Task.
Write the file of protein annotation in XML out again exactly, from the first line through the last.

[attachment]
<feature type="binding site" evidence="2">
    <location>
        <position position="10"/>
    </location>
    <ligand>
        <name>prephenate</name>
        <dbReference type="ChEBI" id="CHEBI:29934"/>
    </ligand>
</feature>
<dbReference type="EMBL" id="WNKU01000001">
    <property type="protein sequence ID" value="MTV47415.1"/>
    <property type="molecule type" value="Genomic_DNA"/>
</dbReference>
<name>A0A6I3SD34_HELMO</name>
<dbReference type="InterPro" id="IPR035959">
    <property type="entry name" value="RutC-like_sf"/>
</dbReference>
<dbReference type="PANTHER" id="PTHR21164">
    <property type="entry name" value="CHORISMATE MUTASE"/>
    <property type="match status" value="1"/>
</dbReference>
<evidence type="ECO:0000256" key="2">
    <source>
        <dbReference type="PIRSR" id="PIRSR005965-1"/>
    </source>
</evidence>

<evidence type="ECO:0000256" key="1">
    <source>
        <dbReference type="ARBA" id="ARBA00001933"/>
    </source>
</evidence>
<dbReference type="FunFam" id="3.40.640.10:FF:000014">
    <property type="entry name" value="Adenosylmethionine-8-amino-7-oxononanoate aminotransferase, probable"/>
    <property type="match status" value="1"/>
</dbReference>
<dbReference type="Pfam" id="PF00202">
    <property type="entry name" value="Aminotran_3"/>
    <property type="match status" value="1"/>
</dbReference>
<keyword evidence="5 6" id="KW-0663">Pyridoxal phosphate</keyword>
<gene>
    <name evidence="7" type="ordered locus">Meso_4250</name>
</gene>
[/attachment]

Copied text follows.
<feature type="binding site" evidence="2">
    <location>
        <position position="10"/>
    </location>
    <ligand>
        <name>prephenate</name>
        <dbReference type="ChEBI" id="CHEBI:29934"/>
    </ligand>
</feature>
<dbReference type="EMBL" id="WNKU01000001">
    <property type="protein sequence ID" value="MTV47415.1"/>
    <property type="molecule type" value="Genomic_DNA"/>
</dbReference>
<name>A0A6I3SD34_HELMO</name>
<dbReference type="InterPro" id="IPR035959">
    <property type="entry name" value="RutC-like_sf"/>
</dbReference>
<dbReference type="PANTHER" id="PTHR21164">
    <property type="entry name" value="CHORISMATE MUTASE"/>
    <property type="match status" value="1"/>
</dbReference>
<evidence type="ECO:0000256" key="2">
    <source>
        <dbReference type="PIRSR" id="PIRSR005965-1"/>
    </source>
</evidence>

<evidence type="ECO:0000256" key="1">
    <source>
        <dbReference type="ARBA" id="ARBA00001933"/>
    </source>
</evidence>
<dbReference type="FunFam" id="3.40.640.10:FF:000014">
    <property type="entry name" value="Adenosylmethionine-8-amino-7-oxononanoate aminotransferase, probable"/>
    <property type="match status" value="1"/>
</dbReference>
<dbReference type="Pfam" id="PF00202">
    <property type="entry name" value="Aminotran_3"/>
    <property type="match status" value="1"/>
</dbReference>
<keyword evidence="5 6" id="KW-0663">Pyridoxal phosphate</keyword>
<gene>
    <name evidence="7" type="ordered locus">Meso_4250</name>
</gene>